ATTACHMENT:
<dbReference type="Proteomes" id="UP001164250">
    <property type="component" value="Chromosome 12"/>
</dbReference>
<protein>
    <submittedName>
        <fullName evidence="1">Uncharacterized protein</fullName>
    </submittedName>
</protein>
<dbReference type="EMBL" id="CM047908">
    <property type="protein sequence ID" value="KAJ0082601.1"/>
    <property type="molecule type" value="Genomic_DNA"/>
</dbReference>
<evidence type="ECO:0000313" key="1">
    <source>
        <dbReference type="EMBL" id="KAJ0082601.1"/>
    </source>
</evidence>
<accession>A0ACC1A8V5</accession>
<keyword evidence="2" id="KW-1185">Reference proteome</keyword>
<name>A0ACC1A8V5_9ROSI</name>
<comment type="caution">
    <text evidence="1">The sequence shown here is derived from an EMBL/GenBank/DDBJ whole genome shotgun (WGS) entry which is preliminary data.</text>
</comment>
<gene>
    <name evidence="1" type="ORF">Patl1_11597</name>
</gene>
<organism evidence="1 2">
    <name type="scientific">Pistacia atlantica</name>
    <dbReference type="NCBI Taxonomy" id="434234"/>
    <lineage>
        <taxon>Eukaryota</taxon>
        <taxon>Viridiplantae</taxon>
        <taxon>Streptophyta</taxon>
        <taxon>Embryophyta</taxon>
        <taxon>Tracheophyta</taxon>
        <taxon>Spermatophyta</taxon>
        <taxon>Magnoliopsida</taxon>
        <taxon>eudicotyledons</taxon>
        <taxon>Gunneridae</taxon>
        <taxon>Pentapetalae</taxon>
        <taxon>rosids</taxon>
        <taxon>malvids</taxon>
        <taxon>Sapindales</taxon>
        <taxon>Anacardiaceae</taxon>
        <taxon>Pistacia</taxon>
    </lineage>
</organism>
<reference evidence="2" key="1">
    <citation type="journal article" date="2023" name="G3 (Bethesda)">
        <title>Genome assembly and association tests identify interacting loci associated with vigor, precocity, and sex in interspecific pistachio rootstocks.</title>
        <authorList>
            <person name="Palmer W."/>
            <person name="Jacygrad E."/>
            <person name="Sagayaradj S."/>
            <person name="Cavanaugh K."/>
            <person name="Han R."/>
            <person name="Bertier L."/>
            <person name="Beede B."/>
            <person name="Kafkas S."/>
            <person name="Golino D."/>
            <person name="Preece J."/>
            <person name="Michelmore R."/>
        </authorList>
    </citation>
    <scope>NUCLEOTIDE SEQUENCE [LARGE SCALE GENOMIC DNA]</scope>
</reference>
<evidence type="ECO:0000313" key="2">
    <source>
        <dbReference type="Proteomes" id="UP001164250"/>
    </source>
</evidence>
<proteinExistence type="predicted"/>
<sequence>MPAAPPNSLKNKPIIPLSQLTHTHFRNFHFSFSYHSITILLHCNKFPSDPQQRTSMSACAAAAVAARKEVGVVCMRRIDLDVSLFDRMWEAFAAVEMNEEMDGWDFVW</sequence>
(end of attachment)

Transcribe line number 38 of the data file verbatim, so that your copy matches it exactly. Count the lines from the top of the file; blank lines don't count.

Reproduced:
        <taxon>eudicotyledons</taxon>